Trampers urged to carry signal devices

NEIL RATLEY
Last updated 05:00 29/12/2012

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Southern Search and Rescue members have called for trampers to carry communication devices after a climber had to wait for more than five hours to be rescued from Mitre Peak, Milford Sound, on Thursday.

Sergeant Tod Hollebon, of Te Anau Police Search and Rescue, said a 30-year-old Dunedin woman suffered a leg injury while climbing on the footstool area of Mitre Peak about 2.30pm but search and rescue was not contacted until 7.15pm because the woman and her partner did not have an emergency beacon.

The partner of the injured woman had to climb back down to the base of Mitre Peak and paddle his kayak to Milford village to raise the alarm.

While the rescue outcome on this occasion was favourable, carrying a means of communication such as an emergency locator beacon would have given the couple a much faster response to the emergency situation they faced, Mr Hollebon said.

Te Anau police were contacted five hours after the woman was injured and co-ordinated a rescue, Mr Hollebon said.

A winch-equipped Southern Lakes helicopter, piloted by Mark Deaker with a doctor and paramedic on board, flew to the site where the climber was located and winched her from the site.

The woman was airlifted to the Southland Hospital, in Invercargill, with a suspected broken ankle.

Mr Deaker, an experienced SAR pilot, has also urged trampers and climbers to be prepared for the unexpected.

He said while yesterday's rescue ended well, it could have been a different story if the climbers had been in a more remote part of Fiordland.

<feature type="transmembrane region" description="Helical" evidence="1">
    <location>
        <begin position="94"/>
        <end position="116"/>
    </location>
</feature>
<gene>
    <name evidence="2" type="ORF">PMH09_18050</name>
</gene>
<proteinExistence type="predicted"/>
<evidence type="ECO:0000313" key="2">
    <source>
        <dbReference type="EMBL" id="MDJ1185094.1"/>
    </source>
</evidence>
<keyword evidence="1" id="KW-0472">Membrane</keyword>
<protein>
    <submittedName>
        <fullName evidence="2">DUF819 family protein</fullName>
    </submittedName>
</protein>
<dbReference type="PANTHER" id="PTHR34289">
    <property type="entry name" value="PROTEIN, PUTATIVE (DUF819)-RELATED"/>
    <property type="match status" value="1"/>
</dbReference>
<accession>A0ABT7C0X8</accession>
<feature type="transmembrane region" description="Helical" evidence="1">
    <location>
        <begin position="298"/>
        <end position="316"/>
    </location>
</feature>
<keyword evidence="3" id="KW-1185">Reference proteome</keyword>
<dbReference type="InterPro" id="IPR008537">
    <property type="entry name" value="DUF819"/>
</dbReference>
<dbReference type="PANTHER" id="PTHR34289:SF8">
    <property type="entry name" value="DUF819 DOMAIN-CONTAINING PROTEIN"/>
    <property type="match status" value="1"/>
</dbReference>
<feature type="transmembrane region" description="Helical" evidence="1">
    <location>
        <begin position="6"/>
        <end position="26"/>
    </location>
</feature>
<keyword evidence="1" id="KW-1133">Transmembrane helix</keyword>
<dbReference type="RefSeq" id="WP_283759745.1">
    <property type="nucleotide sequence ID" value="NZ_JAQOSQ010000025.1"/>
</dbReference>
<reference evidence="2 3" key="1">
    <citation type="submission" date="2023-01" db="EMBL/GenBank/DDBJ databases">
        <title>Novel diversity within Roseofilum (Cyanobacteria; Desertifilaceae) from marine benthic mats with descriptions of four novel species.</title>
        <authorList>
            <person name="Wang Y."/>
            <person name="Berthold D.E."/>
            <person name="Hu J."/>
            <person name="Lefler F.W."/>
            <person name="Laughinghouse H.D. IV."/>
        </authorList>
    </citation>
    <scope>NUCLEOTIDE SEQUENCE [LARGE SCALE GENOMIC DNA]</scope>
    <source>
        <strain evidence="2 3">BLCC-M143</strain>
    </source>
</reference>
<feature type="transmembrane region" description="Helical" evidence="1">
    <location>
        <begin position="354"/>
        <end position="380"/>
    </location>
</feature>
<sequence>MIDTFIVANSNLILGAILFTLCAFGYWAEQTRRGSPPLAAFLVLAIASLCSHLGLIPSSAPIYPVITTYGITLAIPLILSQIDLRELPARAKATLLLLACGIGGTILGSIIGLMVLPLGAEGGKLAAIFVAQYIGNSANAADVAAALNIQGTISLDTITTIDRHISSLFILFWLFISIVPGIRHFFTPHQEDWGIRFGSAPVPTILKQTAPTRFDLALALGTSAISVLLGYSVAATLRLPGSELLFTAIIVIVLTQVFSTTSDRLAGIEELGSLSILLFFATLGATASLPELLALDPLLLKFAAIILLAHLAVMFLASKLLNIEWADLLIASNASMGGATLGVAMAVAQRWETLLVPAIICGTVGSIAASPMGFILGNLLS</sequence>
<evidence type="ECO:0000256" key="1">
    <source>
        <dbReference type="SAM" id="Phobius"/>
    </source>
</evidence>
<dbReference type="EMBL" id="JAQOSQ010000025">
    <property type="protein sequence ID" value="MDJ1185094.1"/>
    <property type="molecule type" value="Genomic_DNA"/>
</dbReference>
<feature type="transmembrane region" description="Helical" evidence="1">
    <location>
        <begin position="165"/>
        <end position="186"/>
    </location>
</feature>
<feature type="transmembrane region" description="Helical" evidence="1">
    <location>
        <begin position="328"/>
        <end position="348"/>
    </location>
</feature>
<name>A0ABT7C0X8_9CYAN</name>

"Despite being relatively near to Milford Sound, the climber was injured at about 2.30pm, we got a call around 7pm and by the time we ended up winching the climber off the peak it was getting dark," Mr Deaker said.

"If they were in a remote area it could have been days before the alarm was raised for a rescue," he said.

He said the lack of a communication device was often the biggest downfall for trampers and climbers.

"Being injured and isolated can be a long and traumatic time for the injured person and with the communication devices available today there is no excuse not to be equipped with a means of calling for help," Mr Deaker said.

Emergency beacons were affordable to buy and it was possible to hire beacons and hand-held radios in Fiordland, he said.

neil.ratley@stl.co.nz

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- The Southland Times

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